A Study Has Proven That Intelligence Comes From Mothers, Not from Fathers

Intelligence can be defined as the ability of a person to think clearly, plan, solve problems, learn from experiences, function effectively in the environment, understand and handle abstract concepts, and adapt to new situations.

Much of the excitement among researchers in the field of intelligence results from their attempts to conclude exactly what intelligence is.

While it’s one of the most discussed topics in psychology, there’s actually no standard definition of what exactly constitutes intelligence. It’s challenging to study, in part because it can be measured and defined in different ways.

Like many aspects of human cognition and behavior, intelligence is a complex trait that’s affected by both environmental and genetic factors. Nearly 40-60% of intelligence is inherited — with the remaining percentage depending on personal traits, stimulation and environment.

Researchers have carried out many studies to look for genes that affect intelligence. One of the first studies in this field was done about 35 years ago at the University of Cambridge, followed by many other studies over the years. In the studies, the co-evolution of the brain as well as the conditioning of the genome have been examined.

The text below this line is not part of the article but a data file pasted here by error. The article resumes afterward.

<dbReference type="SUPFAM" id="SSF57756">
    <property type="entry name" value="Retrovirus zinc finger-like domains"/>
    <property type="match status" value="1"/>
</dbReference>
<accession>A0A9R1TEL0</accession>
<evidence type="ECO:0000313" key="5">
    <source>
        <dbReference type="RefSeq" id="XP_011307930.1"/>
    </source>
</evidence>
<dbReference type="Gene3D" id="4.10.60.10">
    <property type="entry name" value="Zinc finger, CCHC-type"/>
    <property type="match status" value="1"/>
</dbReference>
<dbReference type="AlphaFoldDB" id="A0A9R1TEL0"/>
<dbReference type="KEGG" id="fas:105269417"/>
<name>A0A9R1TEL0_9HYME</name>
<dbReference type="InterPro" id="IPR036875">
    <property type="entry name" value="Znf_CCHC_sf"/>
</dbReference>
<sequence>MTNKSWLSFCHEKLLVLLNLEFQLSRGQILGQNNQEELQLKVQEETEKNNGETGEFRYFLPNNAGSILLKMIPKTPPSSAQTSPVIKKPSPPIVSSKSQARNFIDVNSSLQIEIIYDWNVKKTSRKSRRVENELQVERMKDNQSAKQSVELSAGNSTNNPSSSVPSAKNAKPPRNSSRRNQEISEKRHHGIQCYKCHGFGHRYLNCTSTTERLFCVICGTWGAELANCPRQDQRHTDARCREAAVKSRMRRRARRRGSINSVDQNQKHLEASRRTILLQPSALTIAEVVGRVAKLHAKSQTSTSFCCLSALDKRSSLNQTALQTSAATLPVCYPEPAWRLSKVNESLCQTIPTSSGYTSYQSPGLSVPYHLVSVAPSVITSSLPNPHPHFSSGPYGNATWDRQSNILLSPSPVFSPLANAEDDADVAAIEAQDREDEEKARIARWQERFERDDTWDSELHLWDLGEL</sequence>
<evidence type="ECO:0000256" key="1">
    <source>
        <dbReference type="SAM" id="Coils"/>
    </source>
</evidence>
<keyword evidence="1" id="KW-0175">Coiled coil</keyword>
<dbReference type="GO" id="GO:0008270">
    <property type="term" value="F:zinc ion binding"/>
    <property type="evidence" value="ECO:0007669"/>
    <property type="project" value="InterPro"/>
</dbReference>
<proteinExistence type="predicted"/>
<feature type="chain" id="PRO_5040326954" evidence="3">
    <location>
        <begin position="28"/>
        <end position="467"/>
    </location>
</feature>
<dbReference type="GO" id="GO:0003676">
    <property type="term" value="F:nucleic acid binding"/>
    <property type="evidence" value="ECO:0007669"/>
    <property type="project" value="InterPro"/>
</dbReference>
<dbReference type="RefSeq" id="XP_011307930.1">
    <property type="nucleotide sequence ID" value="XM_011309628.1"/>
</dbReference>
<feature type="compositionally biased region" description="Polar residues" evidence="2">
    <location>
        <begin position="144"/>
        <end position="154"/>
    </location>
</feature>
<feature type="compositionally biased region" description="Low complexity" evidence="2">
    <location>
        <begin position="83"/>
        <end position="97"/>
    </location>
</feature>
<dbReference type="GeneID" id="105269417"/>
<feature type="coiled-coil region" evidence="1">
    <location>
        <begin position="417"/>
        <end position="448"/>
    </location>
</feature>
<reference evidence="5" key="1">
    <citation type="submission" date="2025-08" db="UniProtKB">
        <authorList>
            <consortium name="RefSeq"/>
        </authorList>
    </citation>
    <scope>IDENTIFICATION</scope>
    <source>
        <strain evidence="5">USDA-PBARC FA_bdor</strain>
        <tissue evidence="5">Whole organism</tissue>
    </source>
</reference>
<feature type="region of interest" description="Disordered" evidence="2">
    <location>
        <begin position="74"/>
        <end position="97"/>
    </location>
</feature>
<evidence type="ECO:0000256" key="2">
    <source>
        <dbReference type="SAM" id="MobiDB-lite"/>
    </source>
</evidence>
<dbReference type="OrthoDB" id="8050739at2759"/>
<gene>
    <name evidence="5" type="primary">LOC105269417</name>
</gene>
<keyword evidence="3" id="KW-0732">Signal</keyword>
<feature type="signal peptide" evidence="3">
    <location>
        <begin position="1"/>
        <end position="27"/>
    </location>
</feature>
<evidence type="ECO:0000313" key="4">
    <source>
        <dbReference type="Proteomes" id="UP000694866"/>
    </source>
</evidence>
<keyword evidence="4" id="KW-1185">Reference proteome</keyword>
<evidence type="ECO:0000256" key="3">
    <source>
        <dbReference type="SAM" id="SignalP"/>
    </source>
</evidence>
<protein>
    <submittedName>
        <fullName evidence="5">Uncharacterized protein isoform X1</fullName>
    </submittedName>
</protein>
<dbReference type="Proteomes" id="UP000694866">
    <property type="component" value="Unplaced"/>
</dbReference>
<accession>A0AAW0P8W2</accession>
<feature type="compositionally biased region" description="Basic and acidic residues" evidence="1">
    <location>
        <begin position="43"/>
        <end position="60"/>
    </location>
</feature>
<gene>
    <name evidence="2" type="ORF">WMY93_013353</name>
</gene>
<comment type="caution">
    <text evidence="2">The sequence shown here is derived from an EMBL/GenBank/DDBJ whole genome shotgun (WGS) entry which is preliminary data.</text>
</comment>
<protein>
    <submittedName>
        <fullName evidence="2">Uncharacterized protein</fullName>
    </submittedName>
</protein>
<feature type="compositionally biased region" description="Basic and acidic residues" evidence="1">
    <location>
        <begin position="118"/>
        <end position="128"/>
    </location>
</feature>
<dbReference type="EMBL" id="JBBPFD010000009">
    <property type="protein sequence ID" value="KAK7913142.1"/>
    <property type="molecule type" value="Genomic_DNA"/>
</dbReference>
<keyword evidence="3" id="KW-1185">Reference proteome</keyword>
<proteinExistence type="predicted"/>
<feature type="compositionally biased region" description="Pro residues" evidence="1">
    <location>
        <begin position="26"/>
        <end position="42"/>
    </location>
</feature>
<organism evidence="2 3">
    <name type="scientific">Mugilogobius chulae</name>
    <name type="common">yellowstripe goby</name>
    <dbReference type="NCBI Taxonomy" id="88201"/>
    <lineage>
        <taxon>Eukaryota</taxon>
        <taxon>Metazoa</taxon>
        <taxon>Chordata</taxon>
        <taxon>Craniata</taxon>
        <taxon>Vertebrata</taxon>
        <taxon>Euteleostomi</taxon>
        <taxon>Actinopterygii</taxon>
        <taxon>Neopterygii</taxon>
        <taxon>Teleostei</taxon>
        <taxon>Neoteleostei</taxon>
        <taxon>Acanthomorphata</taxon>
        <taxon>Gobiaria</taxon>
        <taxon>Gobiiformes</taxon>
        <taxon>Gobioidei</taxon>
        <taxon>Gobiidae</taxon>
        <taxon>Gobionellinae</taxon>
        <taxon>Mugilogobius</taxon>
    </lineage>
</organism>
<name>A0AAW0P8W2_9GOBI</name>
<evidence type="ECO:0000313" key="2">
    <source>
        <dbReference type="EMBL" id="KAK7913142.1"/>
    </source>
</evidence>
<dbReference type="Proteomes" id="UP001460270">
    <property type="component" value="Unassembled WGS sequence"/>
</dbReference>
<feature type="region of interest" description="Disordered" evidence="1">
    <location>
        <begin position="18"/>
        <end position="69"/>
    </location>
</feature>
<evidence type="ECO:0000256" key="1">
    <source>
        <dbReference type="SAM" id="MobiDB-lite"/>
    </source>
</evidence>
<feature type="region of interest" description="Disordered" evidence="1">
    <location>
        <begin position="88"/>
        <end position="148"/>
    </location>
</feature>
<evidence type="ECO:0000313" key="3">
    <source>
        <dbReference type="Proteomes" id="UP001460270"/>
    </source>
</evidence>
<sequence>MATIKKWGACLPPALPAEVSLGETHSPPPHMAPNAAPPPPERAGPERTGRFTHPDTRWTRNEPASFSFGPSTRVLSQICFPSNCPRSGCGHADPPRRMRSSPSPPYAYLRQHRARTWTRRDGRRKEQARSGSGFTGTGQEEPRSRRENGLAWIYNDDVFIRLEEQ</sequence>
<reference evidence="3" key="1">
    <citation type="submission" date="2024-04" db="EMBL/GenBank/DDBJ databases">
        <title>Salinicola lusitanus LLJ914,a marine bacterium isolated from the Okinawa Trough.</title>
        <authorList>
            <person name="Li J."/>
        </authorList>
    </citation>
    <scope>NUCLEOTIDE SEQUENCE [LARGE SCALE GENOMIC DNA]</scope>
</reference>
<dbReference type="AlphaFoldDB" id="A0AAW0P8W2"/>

According to researchers, maternal genes are responsible for thought center development. Most of a kid’s intelligence depends on the X chromosome.

A chromosome is a thread-like formation, which has protein and nucleic acids. It transfers and stores genetic information. Everyone normally has one pair of sex chromosomes in every cell. Males have 1 X and 1 Y chromosome, whereas females have 2 X chromosomes.

The X chromosome is one of the 2 sex chromosomes in people. The sex chromosomes form one of the 23 pairs of human chromosomes in every cell. In addition, the X chromosome spans more than 150 million DNA building blocks as well as represents around 5% of the total DNA in cells.

Intelligence genes are located on the X chromosome. And women are twice as likely to transmit intelligence genes to their kids, since they have 2 X chromosomes.